Not going to be less informed and make less informed decisions on possibly my most important decision just because it's "impolite to ask"

    Fair enough for certain things where the pay is set by government but there are situations where asking helps. statistics and whatnot can be misleading because of the different metrics and things which are factored in/ not included or stated when they should/ shouldn't be. (using wrong vocab here but u get the idea)
    E.g if u wanna know what u will get as a civ eng grad looking on payscale .com may be innacurate. ur better of asking the grads at standard companies e.g. balfour, laing, morgan sindall etc what they got when they grad. then those 3 years down the line. And then section engineers and project engineers/managers. draw it into your own tables, and progression graphs curves and thatll give u a better idea (it wont be 100% accurate but it will be more contextual, and they will tell u things like o I only earn this much cos I had to do lots of overtime etc and other details which ud never otherwise have known)
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    (Original post by bigstu99)
    Not going to be less informed and make less informed decisions on possibly my most important decision just because it's "impolite to ask"

    Fair enough for certain things where the pay is set by government but there are situations where asking helps. statistics and whatnot can be misleading because of the different metrics and things which are factored in/ not included or stated when they should/ shouldn't be. (using wrong vocab here but u get the idea)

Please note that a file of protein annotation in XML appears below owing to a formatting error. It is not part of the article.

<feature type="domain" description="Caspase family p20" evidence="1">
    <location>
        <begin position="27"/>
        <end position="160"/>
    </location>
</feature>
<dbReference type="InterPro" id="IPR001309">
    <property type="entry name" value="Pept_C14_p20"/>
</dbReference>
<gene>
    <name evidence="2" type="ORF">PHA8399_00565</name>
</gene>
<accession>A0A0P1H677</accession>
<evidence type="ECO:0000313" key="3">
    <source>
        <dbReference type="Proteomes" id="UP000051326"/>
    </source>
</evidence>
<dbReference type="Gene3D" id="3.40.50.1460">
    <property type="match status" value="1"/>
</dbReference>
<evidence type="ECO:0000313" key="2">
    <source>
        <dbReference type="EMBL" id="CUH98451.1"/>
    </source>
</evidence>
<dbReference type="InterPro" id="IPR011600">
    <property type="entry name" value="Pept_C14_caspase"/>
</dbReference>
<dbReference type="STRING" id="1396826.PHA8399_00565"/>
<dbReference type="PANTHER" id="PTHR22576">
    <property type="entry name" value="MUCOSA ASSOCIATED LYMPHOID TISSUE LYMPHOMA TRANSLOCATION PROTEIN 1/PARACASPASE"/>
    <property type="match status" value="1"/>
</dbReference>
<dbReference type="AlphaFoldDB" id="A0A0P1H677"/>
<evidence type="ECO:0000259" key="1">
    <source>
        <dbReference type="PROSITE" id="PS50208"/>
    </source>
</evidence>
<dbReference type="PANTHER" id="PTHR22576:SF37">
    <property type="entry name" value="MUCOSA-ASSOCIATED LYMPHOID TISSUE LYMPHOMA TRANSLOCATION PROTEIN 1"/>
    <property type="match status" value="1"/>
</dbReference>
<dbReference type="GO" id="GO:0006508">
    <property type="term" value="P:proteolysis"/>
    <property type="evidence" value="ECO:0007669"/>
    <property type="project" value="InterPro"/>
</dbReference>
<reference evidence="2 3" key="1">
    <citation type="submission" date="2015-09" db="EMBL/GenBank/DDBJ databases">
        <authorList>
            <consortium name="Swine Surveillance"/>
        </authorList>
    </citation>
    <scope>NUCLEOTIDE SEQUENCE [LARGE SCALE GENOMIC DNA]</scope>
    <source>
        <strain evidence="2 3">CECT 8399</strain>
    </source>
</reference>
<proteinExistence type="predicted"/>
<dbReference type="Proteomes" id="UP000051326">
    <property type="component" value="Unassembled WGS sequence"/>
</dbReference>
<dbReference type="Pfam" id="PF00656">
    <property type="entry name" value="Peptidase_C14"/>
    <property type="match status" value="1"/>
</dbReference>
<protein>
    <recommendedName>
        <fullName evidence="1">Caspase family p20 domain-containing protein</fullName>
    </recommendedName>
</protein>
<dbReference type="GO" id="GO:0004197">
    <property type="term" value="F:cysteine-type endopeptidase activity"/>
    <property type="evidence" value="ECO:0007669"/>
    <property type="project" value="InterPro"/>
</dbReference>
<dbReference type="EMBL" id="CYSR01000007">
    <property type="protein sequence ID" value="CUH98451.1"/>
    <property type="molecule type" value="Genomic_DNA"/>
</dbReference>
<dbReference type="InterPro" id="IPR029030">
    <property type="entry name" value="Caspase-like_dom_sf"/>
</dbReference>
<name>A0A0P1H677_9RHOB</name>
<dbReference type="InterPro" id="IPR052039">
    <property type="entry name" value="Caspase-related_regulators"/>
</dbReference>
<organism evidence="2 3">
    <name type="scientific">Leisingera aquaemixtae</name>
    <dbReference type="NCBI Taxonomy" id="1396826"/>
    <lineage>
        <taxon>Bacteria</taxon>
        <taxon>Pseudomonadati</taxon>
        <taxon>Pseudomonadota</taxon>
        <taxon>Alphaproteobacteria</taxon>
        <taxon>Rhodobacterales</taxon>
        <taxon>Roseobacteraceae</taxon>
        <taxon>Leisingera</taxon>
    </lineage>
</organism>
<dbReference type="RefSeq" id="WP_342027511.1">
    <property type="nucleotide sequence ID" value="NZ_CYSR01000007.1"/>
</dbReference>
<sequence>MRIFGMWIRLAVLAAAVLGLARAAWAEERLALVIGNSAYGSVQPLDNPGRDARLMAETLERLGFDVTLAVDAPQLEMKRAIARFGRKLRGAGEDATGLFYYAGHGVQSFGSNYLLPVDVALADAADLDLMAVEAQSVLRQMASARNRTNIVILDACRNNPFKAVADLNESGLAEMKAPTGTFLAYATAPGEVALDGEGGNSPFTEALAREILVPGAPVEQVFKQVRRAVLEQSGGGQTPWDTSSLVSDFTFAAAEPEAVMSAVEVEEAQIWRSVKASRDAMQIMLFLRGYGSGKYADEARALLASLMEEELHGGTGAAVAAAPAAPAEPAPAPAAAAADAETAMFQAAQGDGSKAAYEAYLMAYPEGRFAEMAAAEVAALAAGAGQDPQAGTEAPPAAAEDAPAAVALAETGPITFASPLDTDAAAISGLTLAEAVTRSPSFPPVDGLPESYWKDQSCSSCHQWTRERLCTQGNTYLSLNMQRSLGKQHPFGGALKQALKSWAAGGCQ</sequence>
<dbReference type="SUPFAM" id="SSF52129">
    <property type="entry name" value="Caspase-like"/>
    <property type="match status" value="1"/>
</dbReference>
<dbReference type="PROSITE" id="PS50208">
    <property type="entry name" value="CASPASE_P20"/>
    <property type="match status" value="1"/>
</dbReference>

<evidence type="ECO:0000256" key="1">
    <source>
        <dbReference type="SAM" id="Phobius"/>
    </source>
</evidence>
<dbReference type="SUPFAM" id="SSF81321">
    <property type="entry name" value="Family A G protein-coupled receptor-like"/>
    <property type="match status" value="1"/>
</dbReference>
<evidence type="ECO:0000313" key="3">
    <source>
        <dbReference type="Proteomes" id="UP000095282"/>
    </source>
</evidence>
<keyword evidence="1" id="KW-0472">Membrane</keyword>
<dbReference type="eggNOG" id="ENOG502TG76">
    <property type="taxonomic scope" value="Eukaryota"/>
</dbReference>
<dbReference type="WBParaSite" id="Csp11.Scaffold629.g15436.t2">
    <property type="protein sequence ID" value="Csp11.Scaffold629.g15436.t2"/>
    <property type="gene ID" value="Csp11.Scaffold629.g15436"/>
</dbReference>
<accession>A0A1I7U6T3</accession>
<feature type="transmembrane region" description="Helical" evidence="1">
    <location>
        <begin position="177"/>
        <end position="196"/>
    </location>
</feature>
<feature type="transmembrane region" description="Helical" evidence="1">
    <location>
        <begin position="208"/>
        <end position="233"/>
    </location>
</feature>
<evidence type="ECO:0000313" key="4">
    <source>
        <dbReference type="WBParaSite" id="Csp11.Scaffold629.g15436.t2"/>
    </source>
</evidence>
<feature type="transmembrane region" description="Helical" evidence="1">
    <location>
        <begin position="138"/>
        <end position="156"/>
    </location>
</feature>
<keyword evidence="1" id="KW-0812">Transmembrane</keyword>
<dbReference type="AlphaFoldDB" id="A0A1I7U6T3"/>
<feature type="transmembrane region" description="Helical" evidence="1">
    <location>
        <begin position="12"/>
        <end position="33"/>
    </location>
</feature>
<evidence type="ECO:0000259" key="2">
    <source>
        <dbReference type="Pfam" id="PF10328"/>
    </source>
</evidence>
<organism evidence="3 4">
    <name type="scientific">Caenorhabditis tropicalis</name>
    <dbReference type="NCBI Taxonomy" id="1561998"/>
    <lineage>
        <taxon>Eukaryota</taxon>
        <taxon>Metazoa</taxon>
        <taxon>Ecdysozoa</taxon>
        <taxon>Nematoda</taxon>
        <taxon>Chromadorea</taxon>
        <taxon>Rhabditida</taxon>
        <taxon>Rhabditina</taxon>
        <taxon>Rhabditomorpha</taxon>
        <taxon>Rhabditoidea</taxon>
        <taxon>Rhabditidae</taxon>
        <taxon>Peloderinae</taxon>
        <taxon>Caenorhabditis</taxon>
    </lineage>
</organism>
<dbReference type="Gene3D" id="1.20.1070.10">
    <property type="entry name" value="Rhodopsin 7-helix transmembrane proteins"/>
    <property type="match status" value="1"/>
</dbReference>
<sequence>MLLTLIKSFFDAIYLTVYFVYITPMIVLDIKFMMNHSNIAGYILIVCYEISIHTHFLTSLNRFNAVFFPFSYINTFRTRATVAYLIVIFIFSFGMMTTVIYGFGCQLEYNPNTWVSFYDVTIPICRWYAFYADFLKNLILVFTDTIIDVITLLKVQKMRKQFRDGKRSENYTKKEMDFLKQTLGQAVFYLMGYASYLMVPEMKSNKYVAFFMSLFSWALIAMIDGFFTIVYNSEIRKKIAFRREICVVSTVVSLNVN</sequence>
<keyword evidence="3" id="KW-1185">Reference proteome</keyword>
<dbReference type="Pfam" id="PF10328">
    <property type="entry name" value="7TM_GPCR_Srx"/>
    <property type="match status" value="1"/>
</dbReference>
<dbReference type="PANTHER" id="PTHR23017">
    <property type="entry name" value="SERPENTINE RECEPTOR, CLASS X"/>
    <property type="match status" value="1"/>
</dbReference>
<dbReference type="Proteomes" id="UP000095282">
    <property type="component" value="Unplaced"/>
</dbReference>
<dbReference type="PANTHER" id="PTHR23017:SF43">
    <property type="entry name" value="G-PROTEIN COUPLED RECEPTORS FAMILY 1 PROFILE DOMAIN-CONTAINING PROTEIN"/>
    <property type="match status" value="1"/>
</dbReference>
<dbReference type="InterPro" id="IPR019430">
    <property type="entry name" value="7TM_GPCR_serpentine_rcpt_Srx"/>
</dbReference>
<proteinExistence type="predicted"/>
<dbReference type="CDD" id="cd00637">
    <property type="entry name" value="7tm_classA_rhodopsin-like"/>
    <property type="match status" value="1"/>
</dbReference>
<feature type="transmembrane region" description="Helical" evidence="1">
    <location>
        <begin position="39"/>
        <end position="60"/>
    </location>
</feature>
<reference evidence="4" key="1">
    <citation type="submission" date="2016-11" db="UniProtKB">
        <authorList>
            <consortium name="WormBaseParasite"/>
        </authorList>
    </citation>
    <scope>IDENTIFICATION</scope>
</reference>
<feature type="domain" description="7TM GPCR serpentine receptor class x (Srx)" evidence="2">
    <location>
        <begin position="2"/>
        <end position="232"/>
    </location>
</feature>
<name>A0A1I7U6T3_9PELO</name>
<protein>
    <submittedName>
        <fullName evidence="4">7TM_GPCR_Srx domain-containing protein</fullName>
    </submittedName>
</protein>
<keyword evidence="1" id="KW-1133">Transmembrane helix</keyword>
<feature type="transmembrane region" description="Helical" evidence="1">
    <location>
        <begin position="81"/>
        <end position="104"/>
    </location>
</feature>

E.g if u wanna know what u will get as a civ eng grad looking on payscale .com may be innacurate. ur better of asking the grads at standard companies e.g. balfour, laing, morgan sindall etc what they got when they grad. then those 3 years down the line. And then section engineers and project engineers/managers. draw it into your own tables, and progression graphs curves and thatll give u a better idea (it wont be 100% accurate but it will be more contextual, and they will tell u things like o I only earn this much cos I had to do lots of overtime etc and other details which ud never otherwise have known)

    Right whatever. Also, it only takes two extra letters to write 'your', 'you' and 'you'd' correctly.
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    Here's a link to how much doctors earn in the UK.
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    it doesn't really matter though does it? In the flow of typing I miss them out (not thinking about using full spelling for words like "you" when you can read u just fine.

    You typed "Right, whatever."

    (Original post by Volibear)
    Right whatever.
    should I start going "oh look at me mr nestle smartie pants you didn't use a full sentence". No there's no point doing that, you know its not a full sentence. Obviously I can spell the word "you". If "u" think writing "you" makes you smarter than if "you" wrote "u" instead then good for "u".
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    (Original post by bigstu99)
    it doesn't really matter though does it? In the flow of typing I miss them out (not thinking about using full spelling for words like "you" when you can read u just fine.

    You typed "Right, whatever."



    should I start going "oh look at me mr nestle smartie pants you didn't use a full sentence". No there's no point doing that, you know its not a full sentence. Obviously I can spell the word "you". If "u" think writing "you" makes you smarter than if "you" wrote "u" instead then good for "u".